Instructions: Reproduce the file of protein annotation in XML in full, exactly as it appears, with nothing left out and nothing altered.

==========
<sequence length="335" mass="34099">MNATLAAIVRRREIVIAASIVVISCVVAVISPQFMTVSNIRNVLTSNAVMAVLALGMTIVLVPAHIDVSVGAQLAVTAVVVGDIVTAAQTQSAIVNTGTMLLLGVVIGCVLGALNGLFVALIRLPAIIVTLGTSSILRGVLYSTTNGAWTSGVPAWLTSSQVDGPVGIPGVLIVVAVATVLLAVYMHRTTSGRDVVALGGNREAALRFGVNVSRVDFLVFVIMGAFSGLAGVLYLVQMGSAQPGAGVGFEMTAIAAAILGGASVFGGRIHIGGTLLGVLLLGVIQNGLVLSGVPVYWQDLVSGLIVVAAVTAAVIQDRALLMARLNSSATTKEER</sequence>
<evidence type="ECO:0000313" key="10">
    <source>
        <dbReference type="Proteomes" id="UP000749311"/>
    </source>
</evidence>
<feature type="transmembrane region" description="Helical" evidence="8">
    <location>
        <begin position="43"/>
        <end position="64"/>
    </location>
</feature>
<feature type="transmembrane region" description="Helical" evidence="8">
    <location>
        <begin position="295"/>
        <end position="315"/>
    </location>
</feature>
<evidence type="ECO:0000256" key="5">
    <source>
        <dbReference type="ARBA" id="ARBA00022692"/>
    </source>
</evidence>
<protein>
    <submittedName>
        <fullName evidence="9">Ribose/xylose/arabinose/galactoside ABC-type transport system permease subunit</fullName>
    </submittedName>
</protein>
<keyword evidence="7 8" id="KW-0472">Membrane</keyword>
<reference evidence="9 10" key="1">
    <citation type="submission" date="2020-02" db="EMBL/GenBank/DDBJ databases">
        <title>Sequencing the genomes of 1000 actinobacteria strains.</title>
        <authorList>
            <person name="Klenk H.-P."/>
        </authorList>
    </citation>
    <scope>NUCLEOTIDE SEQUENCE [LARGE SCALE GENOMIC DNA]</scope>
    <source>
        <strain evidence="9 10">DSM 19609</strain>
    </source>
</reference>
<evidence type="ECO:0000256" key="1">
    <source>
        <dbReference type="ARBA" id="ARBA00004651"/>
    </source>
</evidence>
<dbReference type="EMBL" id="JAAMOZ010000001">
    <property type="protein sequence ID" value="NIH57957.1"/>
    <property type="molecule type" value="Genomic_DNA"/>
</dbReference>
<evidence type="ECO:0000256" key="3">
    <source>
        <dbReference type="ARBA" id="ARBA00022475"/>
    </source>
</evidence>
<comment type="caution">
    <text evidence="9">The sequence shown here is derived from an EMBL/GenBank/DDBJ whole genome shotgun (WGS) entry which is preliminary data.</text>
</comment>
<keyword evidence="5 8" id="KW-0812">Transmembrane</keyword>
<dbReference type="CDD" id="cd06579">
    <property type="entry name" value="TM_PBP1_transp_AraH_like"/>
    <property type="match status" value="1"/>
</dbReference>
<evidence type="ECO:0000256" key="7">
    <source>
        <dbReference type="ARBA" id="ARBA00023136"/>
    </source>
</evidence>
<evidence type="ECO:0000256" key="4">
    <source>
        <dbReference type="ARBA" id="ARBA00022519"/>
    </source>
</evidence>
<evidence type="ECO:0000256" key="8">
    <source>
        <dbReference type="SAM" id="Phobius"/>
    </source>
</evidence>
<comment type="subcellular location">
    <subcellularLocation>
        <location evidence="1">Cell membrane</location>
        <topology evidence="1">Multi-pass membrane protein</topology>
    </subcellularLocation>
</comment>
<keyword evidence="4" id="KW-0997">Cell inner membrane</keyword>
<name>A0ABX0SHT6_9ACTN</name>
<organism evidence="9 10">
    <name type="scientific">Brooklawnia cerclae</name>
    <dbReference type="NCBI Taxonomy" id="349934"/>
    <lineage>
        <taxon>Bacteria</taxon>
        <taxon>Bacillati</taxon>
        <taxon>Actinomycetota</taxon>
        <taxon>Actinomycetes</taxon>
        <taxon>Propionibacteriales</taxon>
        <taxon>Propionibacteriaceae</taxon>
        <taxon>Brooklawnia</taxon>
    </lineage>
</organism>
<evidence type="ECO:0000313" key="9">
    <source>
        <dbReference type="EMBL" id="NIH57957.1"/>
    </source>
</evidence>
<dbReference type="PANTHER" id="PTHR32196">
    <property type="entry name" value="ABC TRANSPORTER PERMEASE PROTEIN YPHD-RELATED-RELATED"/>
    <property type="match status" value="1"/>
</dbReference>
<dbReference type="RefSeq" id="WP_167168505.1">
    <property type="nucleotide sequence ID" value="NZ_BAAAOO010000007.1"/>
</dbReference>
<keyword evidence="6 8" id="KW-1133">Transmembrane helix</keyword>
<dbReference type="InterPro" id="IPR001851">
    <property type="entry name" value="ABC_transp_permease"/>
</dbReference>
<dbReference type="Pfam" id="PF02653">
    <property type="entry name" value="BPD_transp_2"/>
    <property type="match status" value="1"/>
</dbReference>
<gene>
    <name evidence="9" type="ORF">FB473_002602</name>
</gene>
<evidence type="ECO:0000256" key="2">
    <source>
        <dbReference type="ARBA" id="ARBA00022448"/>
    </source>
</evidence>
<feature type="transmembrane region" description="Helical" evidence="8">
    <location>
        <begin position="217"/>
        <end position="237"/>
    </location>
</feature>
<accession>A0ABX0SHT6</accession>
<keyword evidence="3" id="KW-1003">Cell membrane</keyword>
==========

<sequence length="335" mass="34099">MNATLAAIVRRREIVIAASIVVISCVVAVISPQFMTVSNIRNVLTSNAVMAVLALGMTIVLVPAHIDVSVGAQLAVTAVVVGDIVTAAQTQSAIVNTGTMLLLGVVIGCVLGALNGLFVALIRLPAIIVTLGTSSILRGVLYSTTNGAWTSGVPAWLTSSQVDGPVGIPGVLIVVAVATVLLAVYMHRTTSGRDVVALGGNREAALRFGVNVSRVDFLVFVIMGAFSGLAGVLYLVQMGSAQPGAGVGFEMTAIAAAILGGASVFGGRIHIGGTLLGVLLLGVIQNGLVLSGVPVYWQDLVSGLIVVAAVTAAVIQDRALLMARLNSSATTKEER</sequence>
<evidence type="ECO:0000313" key="10">
    <source>
        <dbReference type="Proteomes" id="UP000749311"/>
    </source>
</evidence>
<feature type="transmembrane region" description="Helical" evidence="8">
    <location>
        <begin position="43"/>
        <end position="64"/>
    </location>
</feature>
<feature type="transmembrane region" description="Helical" evidence="8">
    <location>
        <begin position="295"/>
        <end position="315"/>
    </location>
</feature>
<evidence type="ECO:0000256" key="5">
    <source>
        <dbReference type="ARBA" id="ARBA00022692"/>
    </source>
</evidence>
<protein>
    <submittedName>
        <fullName evidence="9">Ribose/xylose/arabinose/galactoside ABC-type transport system permease subunit</fullName>
    </submittedName>
</protein>
<keyword evidence="7 8" id="KW-0472">Membrane</keyword>
<reference evidence="9 10" key="1">
    <citation type="submission" date="2020-02" db="EMBL/GenBank/DDBJ databases">
        <title>Sequencing the genomes of 1000 actinobacteria strains.</title>
        <authorList>
            <person name="Klenk H.-P."/>
        </authorList>
    </citation>
    <scope>NUCLEOTIDE SEQUENCE [LARGE SCALE GENOMIC DNA]</scope>
    <source>
        <strain evidence="9 10">DSM 19609</strain>
    </source>
</reference>
<evidence type="ECO:0000256" key="1">
    <source>
        <dbReference type="ARBA" id="ARBA00004651"/>
    </source>
</evidence>
<dbReference type="EMBL" id="JAAMOZ010000001">
    <property type="protein sequence ID" value="NIH57957.1"/>
    <property type="molecule type" value="Genomic_DNA"/>
</dbReference>
<evidence type="ECO:0000256" key="3">
    <source>
        <dbReference type="ARBA" id="ARBA00022475"/>
    </source>
</evidence>
<comment type="caution">
    <text evidence="9">The sequence shown here is derived from an EMBL/GenBank/DDBJ whole genome shotgun (WGS) entry which is preliminary data.</text>
</comment>
<keyword evidence="5 8" id="KW-0812">Transmembrane</keyword>
<dbReference type="CDD" id="cd06579">
    <property type="entry name" value="TM_PBP1_transp_AraH_like"/>
    <property type="match status" value="1"/>
</dbReference>
<evidence type="ECO:0000256" key="7">
    <source>
        <dbReference type="ARBA" id="ARBA00023136"/>
    </source>
</evidence>
<evidence type="ECO:0000256" key="4">
    <source>
        <dbReference type="ARBA" id="ARBA00022519"/>
    </source>
</evidence>
<evidence type="ECO:0000256" key="8">
    <source>
        <dbReference type="SAM" id="Phobius"/>
    </source>
</evidence>
<comment type="subcellular location">
    <subcellularLocation>
        <location evidence="1">Cell membrane</location>
        <topology evidence="1">Multi-pass membrane protein</topology>
    </subcellularLocation>
</comment>
<keyword evidence="4" id="KW-0997">Cell inner membrane</keyword>
<name>A0ABX0SHT6_9ACTN</name>
<organism evidence="9 10">
    <name type="scientific">Brooklawnia cerclae</name>
    <dbReference type="NCBI Taxonomy" id="349934"/>
    <lineage>
        <taxon>Bacteria</taxon>
        <taxon>Bacillati</taxon>
        <taxon>Actinomycetota</taxon>
        <taxon>Actinomycetes</taxon>
        <taxon>Propionibacteriales</taxon>
        <taxon>Propionibacteriaceae</taxon>
        <taxon>Brooklawnia</taxon>
    </lineage>
</organism>
<evidence type="ECO:0000313" key="9">
    <source>
        <dbReference type="EMBL" id="NIH57957.1"/>
    </source>
</evidence>
<dbReference type="PANTHER" id="PTHR32196">
    <property type="entry name" value="ABC TRANSPORTER PERMEASE PROTEIN YPHD-RELATED-RELATED"/>
    <property type="match status" value="1"/>
</dbReference>
<dbReference type="RefSeq" id="WP_167168505.1">
    <property type="nucleotide sequence ID" value="NZ_BAAAOO010000007.1"/>
</dbReference>
<keyword evidence="6 8" id="KW-1133">Transmembrane helix</keyword>
<dbReference type="InterPro" id="IPR001851">
    <property type="entry name" value="ABC_transp_permease"/>
</dbReference>
<dbReference type="Pfam" id="PF02653">
    <property type="entry name" value="BPD_transp_2"/>
    <property type="match status" value="1"/>
</dbReference>
<gene>
    <name evidence="9" type="ORF">FB473_002602</name>
</gene>
<evidence type="ECO:0000256" key="2">
    <source>
        <dbReference type="ARBA" id="ARBA00022448"/>
    </source>
</evidence>
<feature type="transmembrane region" description="Helical" evidence="8">
    <location>
        <begin position="217"/>
        <end position="237"/>
    </location>
</feature>
<accession>A0ABX0SHT6</accession>
<keyword evidence="3" id="KW-1003">Cell membrane</keyword>